It might not sound like a lot, but a bridesmaid dress, accessories, hair and makeup, gifts, and travel to and from the bridal shower, bachelorette party, and wedding can add up fast, and that might be money you don't have to spend. 

You'll have to be a little vulnerable here to make sure your best friend doesn't think you're implying that she'd make things expensive on purpose.

Let her know about your financial situation, whether you're saving up for a down payment or didn't get the raise you'd been expecting. 

Let her know that you want to make sure you've saved up enough to be there on her big day and that the cost of being a bridesmaid just won't fit in your budget. 

Hey, we're all adults here, and financial responsibility should be admired!

You Have Prior Commitments

Hey, the bride's not the only one with significant events coming up! You might be jumping into a massive project at work, planning your family reunion, or hearing wedding bells of your own. 

Remember that your time is valuable, too, and let those commitments you already have determine whether you can devote extra time to being a part of your friend's bridal party. 

Of course, make sure she knows you'll do your best to make time for any pre-wedding events she might invite you to (and that you have her wedding date blocked out!).

Before you say yes to being a bridesmaid, the first thing you want to do is check your calendar to make sure you can attend all important events such as the shower, bachelorette party and, of course, the wedding. 

If you have something else scheduled for your friend's wedding day, you will need to consider which is more important. 

It is hardly ever a good idea to plan for two events in one day, especially when you're asked to be part of a bridal party.

Don't forget that bridesmaids duties take up serious time and commitment, so you don't want to give a resounding "yes" unless you can play the part.

You Know the Bride Will Be Extremely Difficult

One of the most significant responsibilities of a bridesmaid is being there for the bride during the good and the bad. 

In other words, along with the fun experiences like helping her pick out her wedding gown, you'll need to be available when she needs to vent about the frustration involved with wedding planning.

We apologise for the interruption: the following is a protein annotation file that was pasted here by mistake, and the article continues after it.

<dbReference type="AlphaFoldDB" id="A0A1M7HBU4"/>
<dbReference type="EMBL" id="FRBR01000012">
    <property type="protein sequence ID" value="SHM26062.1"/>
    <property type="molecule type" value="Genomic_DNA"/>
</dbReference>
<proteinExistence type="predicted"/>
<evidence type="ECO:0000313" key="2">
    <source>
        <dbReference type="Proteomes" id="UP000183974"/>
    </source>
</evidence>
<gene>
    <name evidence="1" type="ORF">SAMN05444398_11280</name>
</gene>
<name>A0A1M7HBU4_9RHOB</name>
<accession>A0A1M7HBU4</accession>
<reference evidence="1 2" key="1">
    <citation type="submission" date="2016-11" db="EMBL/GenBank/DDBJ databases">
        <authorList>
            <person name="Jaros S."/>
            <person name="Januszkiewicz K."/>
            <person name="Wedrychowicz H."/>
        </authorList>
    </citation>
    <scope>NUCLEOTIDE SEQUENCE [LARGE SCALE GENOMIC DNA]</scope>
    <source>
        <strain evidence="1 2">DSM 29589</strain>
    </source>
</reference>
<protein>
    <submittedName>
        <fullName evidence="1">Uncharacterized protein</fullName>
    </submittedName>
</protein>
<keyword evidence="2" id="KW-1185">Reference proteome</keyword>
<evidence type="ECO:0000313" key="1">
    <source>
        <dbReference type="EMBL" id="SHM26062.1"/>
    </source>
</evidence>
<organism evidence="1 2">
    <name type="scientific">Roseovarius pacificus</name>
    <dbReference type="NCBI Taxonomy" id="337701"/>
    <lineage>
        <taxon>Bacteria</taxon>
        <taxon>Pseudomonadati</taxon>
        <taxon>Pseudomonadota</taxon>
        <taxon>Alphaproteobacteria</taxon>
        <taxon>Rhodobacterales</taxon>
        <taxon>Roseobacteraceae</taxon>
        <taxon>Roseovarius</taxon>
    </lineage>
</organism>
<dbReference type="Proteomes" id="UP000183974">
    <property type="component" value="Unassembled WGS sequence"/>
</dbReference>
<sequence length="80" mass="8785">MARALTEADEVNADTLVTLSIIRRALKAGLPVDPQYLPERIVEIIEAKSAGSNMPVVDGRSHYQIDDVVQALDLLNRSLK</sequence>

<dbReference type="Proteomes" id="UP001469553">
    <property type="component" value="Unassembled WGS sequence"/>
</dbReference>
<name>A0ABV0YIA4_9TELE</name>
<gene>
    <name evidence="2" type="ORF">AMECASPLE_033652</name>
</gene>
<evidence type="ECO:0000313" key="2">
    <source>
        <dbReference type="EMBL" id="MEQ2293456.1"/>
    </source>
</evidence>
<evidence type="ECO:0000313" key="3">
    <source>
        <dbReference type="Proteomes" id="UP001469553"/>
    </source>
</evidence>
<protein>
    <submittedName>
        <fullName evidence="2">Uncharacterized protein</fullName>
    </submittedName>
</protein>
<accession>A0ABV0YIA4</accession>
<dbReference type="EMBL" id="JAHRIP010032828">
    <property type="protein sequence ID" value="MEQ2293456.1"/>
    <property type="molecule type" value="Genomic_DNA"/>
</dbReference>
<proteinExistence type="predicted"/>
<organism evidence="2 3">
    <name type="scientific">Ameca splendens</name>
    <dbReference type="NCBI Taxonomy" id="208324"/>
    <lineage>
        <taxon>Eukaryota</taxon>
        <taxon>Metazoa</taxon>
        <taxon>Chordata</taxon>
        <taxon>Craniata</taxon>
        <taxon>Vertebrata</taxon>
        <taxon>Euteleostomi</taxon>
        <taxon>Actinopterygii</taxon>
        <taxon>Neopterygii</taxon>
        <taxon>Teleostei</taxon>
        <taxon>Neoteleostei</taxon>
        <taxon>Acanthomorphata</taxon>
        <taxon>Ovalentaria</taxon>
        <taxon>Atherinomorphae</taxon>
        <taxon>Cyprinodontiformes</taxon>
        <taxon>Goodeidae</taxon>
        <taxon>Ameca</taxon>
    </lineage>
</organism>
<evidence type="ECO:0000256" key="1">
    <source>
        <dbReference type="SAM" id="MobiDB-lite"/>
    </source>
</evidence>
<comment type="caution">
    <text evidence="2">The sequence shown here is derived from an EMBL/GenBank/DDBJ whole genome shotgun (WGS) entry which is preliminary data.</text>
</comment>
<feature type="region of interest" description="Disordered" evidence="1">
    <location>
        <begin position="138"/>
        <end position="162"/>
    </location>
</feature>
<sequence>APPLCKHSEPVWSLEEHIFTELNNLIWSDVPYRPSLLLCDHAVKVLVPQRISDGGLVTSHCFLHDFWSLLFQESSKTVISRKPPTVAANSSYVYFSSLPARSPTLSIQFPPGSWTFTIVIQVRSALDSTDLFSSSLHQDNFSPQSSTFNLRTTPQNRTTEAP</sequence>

Emotions always run high, especially as it gets closer to the wedding, so, if you have engaged in complex conversations, or if she hasn't been a good friend or tends to yell at or talk down to you—it will probably happen at some point before the wedding, just worse than ever before. 

If you go through with it, you'll just regret your decision and add unwanted stress to your already busy life.

You Just Landed Your Dream Job

As a new employee, you have everything to prove. That's why starting a new job gives you the green light to say no to being a bridesmaid. 

With a new job comes limited vacation and flexibility. Your time and energy need to be spent focused on fulfilling your professional commitment without distraction.

Limit as many additional commitments as possible, including being a bridesmaid. Of course, you can still attend the wedding, but not having the extra pressure and expenses that come along with planning and following the bachelorette party and shower goes a long way.

You've Had a Recent Major Life Event.

Whether it's a death in the family, a recent divorce or an injury that prevents you from carrying on with your usual activities, we can't control when and how life events occur. 

What we can do, however, is limit our commitments to accommodate these events. 

Readjusting after such an event takes time, and during this transition, it's optimal to focus on mission-critical priorities, reset your life, and focus on self-care. 

It's completely OK to say no to being a bridesmaid if you've had a major life-changing event occur—the engaged couple will understand.

You're Planning Your Wedding

How Do You Pay for a Wedding by Yourself

Planning a wedding at the same time as one of your best friends sounds fun, but it means you've both got loaded calendars, stretched budgets, and a mile-long to-do list. 

While you might love the idea of being bridesmaids at one another's weddings, think about it carefully before you make your decision.